Little did Benazir Bhutto know, when she spoke at Harvard 33 years ago, that another female prime minister would resurrect one of her most powerful messages.
On May 26, this week, New Zealand’s Prime Minister Jacinda Ardern channeled Benazir Bhutto while also delivering the Harvard Commencement address to speak out for the need for democratic systems and informed debate.
Ardern was honored by Harvard University to address the students from the same stage offered to greats such as Winston Churchill, Angela Merkel, Steven Spielberg and once, Benazir Bhutto.
Ardern paid tribute to Benazir who delivered the 1989 Harvard Commencement address. She was the first Muslim female prime minister to be elected to such an office and the first woman to give birth in office.
“The path she carved as a woman feels as relevant today as it was decades ago, and so too is the message she shared here, in this place,” Ardern said. Ardern became the second woman to start her family while in office, a feat that was globally praised.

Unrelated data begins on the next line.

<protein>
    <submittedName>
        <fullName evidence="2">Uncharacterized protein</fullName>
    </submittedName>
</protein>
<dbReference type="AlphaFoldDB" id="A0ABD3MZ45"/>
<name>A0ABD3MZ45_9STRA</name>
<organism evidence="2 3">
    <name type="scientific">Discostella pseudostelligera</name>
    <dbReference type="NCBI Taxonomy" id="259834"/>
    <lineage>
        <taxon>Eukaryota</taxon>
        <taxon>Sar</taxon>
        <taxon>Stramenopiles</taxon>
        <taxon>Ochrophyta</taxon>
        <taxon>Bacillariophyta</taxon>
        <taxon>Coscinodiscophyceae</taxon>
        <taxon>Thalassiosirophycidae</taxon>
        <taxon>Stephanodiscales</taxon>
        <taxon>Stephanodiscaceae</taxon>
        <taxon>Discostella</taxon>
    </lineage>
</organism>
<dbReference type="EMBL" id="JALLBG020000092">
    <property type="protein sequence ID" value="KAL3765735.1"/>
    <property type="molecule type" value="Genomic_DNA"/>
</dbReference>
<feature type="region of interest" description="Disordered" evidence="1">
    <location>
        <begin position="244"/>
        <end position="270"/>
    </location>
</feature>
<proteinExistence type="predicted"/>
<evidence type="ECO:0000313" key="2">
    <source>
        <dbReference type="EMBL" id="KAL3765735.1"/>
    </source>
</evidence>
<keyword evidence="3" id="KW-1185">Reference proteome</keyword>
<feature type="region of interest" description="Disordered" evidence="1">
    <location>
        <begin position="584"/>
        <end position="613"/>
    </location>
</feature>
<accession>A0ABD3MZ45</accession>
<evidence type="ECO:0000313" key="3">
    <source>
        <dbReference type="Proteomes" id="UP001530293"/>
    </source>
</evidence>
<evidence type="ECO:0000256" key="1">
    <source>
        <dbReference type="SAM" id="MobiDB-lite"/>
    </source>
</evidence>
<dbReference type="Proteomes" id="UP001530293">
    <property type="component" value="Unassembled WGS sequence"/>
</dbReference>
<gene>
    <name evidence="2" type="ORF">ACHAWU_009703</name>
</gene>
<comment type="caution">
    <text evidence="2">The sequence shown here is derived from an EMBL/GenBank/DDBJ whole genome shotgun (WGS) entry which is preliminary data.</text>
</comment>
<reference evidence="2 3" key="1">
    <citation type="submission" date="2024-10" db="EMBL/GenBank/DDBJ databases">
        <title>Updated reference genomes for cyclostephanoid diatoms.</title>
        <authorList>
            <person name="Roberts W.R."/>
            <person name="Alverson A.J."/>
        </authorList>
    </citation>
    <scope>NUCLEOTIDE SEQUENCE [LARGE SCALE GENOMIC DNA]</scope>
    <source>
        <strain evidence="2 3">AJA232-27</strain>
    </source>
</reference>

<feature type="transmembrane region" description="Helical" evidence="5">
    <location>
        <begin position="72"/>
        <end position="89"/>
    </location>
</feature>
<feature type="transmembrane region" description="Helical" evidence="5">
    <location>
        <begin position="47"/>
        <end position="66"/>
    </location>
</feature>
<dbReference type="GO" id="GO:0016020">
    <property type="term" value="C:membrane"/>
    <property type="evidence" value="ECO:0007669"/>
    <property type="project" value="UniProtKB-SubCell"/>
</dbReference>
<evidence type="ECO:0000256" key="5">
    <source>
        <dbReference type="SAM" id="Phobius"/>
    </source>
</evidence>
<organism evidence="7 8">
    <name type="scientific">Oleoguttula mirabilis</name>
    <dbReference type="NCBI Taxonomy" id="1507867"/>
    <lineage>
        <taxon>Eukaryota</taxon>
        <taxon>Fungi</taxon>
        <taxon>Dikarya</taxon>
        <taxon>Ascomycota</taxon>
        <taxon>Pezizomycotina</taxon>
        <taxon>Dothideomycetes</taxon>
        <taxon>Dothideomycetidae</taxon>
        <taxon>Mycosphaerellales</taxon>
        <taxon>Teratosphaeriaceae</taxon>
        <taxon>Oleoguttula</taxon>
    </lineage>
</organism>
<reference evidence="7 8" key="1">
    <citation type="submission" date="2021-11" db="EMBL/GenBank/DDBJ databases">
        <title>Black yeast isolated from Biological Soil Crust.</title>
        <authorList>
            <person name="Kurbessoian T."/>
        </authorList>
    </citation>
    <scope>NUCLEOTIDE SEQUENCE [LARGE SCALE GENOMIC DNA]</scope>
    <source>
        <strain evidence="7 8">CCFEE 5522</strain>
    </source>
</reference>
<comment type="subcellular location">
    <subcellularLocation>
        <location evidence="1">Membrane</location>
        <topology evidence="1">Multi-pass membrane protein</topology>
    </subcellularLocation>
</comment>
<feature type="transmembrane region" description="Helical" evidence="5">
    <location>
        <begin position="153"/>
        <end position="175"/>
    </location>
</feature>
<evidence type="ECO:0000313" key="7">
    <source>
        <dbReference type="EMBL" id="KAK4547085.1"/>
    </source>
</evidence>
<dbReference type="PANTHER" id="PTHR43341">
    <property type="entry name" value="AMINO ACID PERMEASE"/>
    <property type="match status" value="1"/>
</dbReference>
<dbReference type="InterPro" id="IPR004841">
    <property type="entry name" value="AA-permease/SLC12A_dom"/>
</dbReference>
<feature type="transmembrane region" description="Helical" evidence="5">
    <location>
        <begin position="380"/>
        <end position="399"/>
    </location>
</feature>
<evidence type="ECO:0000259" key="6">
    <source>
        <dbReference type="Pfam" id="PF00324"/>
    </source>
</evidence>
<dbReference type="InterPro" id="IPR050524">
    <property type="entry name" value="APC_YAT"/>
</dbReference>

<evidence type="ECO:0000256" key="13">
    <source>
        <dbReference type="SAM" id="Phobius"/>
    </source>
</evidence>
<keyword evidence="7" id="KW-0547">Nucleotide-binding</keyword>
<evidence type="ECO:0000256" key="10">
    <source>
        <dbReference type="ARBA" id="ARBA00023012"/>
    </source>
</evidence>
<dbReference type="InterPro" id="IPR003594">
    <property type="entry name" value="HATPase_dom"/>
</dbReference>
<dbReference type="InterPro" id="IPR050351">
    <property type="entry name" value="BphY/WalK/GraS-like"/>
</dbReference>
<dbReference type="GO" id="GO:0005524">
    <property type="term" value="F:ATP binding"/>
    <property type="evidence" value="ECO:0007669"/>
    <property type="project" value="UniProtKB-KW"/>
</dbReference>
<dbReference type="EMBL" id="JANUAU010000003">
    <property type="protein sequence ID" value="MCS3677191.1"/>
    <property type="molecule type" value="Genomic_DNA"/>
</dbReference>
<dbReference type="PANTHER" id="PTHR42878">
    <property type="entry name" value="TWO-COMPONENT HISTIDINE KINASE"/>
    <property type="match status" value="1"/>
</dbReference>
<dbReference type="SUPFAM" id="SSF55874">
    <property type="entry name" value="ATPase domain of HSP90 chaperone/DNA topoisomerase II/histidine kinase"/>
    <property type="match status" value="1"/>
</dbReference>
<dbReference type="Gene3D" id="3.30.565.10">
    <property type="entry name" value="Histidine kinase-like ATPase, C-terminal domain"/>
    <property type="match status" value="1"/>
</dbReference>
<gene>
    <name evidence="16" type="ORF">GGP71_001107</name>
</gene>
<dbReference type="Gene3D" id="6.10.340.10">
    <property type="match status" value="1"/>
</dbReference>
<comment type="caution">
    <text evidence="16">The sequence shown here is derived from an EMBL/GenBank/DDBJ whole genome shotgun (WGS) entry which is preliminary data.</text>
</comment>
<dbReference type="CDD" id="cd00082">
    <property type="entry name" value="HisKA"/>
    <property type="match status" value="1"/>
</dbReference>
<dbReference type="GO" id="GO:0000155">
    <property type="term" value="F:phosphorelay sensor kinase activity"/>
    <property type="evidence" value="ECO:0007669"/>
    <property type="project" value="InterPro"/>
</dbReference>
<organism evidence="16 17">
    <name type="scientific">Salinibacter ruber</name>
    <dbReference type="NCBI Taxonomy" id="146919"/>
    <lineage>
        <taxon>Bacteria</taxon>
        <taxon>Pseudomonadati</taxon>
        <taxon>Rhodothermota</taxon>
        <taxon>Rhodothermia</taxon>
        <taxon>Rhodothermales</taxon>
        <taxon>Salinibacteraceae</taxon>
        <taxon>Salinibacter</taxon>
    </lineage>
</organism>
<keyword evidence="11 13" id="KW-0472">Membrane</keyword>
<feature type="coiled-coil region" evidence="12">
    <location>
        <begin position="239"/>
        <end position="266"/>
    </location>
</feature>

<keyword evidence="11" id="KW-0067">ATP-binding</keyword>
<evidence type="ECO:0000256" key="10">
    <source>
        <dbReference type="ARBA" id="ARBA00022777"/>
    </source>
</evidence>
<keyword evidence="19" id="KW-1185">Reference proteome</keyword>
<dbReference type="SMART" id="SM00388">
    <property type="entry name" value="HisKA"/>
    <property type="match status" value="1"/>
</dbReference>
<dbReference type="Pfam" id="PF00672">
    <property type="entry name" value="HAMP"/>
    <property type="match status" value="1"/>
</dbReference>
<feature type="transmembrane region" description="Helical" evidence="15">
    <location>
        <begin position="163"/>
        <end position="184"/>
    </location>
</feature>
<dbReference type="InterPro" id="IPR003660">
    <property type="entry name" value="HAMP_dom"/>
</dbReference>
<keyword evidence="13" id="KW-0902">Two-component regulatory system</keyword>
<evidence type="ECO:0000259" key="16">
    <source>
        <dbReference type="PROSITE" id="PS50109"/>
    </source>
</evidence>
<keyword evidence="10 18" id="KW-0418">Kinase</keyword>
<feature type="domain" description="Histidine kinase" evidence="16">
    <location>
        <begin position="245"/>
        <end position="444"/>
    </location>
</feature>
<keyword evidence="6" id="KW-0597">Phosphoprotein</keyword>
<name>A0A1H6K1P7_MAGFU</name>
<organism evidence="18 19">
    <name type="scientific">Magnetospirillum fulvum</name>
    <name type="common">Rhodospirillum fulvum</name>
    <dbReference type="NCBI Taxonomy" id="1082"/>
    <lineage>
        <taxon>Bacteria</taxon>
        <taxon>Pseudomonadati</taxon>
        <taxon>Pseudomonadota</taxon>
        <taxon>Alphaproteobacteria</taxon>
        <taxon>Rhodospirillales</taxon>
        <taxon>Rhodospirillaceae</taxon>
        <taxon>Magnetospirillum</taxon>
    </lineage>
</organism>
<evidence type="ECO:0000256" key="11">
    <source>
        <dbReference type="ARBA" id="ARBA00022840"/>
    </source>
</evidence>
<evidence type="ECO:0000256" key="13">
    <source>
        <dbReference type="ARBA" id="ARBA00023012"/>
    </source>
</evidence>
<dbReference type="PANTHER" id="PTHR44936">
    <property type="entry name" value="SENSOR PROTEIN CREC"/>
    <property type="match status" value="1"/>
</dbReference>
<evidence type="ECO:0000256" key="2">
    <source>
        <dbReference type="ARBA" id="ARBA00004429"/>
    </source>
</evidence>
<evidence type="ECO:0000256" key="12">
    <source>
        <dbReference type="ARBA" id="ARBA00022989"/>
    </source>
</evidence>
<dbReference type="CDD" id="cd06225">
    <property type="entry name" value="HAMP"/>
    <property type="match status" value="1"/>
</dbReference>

When Bhutto gave her commencement address in 1989, she said democracy could be “fragile,” Ardern added.
“This imperfect but precious way that we organize ourselves, that has been created to give equal voice to the weak and to the strong, that is designed to help drive consensus - it is fragile,” she said.
PM Ardern updated Benazir’s call for the 21st century, taking aim at online disinformation and calling on tech companies to do more to stop online conspiracy theories being spread because of their power to radicalise.